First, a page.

UPDATE: The winners are Annie Kavanagh and Amy Dudley!
Depending on how long you’ve been reading me, you might not be aware of my naughty, nine-book, cowboy ménage series, Lone Star Lovers. All my sexiest fantasies are rolled up in those stories. Two cowboys, three cowboys, four… All that attention on one lucky girl… Heck, it’s not really fair, and there must be something in the water in Two Mule, Texas because there’s a whole lotta sharin’ goin’ on. 🙂
Comment for a chance to win your choice of
one of my Lone Star Lovers books!
Three brothers competing for one woman’s heart learn the values of patience and sharing….
Angelina Flores lived a perfect ranch-kid childhood, complete with three princes on horseback who treated their housekeeper’s daughter like a princess. At age eighteen, the fairytale came crashing down when she realized she had to choose between Brand, Nate, and Eli McAffee. And when she did choose one—she lost all three.
She’s older now. Wiser, thanks to her college education and a few years’ distance. A distance she’d planned to maintain…until her mother begs her to fill in at the ranch while she takes care of a sick relative.
The minute her boots hit the front porch, the memories come flooding back, right along with the hunger. It’s tough to put the past behind her when temptation is so close. Especially since the brothers seem bound and determined to woo her. Separately. Together. Whatever it takes to keep her right where she belongs—in their arms.
An Excerpt from Family Values…
For Angelina Flores, stepping across the threshold of the MacAfee ranch house was a moment filled with both nostalgia and pain. The dull thud her boots made on the natural, planed-oak flooring was a familiar sound—and not one she’d heard anywhere else. The faint smells of beeswax and Pine-Sol mixed with the scent of the freshly cut roses in the Mexican crockery atop the rugged fireplace mantel. If she closed her eyes, she could imagine herself at ten years old, running with her muddy boots through the family room to tell her mother about her day, about the animals and the cowboys—her new friends, who’d let her ride behind them on their tall horses.
Her childhood had felt enchanted. And she’d had three handsome princes fawning over her, showering her with pretty clothes and dolls. Even then, she’d dreamed of growing up and having a fairytale wedding, and when they’d teased her and asked her which one she’d choose for her husband, she’d asked why she couldn’t choose them all.
How prophetic that now seemed. As, when she’d approached graduation from high school, two of the McAfee men had suddenly let her know of their individual interest.
Oh, she’d been flattered. And thrilled. Until the moment she’d realized she really would have to choose. Then she’d been filled with dread, because she didn’t want to hurt any of them, and she didn’t know how she could favor one over the other, especially when she was also interested in the third.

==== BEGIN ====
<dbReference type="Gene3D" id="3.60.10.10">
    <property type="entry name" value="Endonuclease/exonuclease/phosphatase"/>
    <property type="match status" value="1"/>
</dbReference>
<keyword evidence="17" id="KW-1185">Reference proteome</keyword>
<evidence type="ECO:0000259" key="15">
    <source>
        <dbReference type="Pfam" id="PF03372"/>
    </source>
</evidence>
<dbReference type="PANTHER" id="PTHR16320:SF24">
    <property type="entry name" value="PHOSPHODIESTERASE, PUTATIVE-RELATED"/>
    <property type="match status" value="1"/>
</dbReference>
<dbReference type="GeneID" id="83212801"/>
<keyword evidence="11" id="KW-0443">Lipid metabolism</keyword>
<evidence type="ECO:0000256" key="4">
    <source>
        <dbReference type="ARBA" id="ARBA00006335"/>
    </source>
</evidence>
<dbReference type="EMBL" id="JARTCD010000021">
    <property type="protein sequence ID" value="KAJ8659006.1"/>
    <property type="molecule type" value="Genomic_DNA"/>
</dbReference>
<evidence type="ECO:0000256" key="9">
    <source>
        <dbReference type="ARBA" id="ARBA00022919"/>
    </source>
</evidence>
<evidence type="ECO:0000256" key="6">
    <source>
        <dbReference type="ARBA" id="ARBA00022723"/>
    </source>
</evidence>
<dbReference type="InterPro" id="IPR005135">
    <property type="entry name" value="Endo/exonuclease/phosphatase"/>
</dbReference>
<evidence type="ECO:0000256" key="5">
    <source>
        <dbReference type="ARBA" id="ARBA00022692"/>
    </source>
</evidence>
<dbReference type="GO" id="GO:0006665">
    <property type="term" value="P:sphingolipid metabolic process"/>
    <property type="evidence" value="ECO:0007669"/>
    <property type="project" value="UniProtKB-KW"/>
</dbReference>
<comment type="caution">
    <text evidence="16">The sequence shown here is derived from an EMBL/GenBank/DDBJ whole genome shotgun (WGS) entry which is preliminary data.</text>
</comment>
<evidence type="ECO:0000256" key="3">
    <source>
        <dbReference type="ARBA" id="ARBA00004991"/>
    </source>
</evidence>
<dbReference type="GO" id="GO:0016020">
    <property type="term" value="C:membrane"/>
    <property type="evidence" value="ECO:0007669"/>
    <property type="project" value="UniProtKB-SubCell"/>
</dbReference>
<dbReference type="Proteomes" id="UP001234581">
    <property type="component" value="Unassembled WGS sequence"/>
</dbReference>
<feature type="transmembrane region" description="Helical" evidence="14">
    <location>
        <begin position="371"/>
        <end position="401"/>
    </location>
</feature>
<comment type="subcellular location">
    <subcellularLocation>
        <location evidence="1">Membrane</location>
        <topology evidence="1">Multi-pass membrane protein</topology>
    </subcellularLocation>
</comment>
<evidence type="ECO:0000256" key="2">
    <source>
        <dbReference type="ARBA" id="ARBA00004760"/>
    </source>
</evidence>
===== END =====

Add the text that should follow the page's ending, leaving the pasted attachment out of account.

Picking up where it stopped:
Angelina shook her head to rid herself of the painful memories and entered with trepidation, wondering what her welcome would be like once the brothers returned home. The last time she’d been here, in this room, she’d been led through it by a hard hand clamped around her upper arm. She’d been escorted crying and half-dressed back to her room off the kitchen, and then her door closed in her face.
The next morning, she’d been taken by the same hard-faced man through the back door to his Expedition parked beside the porch. The chill in the morning air not nearly as cold as his final goodbye at the Dallas airport.
She’d been eighteen, and the only place she’d ever called home was her home no more.
Angelina took a deep breath and stepped farther into the room. She set her suitcase on the floor beside her and tilted her head to listen for any sounds of movement in the house. Her mother had said the MacAfee boys were at an auction in San Angelo, and that she’d have the place to herself for the weekend, to acclimate and to shore up her nerves.
“Mama, you know why I can’t be there,” she’d said in the early morning hours, holding back her hair and squinting at the digital alarm beside her bed.
“I have no one else I can trust, mija. It’s been years. Things have changed. You have changed. No one will say a word about the past. Have I ever asked anything of you, Angel?”
Angelina’s shoulders had slumped. “I don’t know if I can go there,” she’d whispered.
“I know it will be hard, Angel. I know. But you must take my place and look after the boys while I am away. Do this for me, please?”
She’d taken a deep breath and gripped her cellphone harder. “How long? How long must I stay?”
“Your Aunt Cecilia is having a hysterectomy. I might be weeks.”
Angelina shook her head. Her stomach twisted in a knot, and sudden nausea made her skin clammy. “I’ll have to call my boss. Damn, he’ll probably let me go. I just started there.”
“Gracias, mija. You will see. You worry for nothing. The past is the past.”
But the past wasn’t so distant that she didn’t feel the same longing as she gazed around the room for dreams she’d shattered when she’d followed her heart to make the biggest mistake of her life. And she would never forget the shame.
After picking up her bag, she trudged toward the kitchen and beyond it, to the small bedroom that had been her own when she was a child and the world had seemed such a bright place, full of romantic possibilities.
But princes didn’t exist, at least not in her realm. And she wasn’t a starry-eyed chatterbox anymore, eager to sit on certain cowboys’ knees. She was a college graduate. Had her own job—maybe. Her own place. She’d made a life for herself. The fact she still felt pangs of loneliness late at night when she went to bed alone was something she’d eventually outgrow. Someday. And somewhere far from the MacAfee ranch.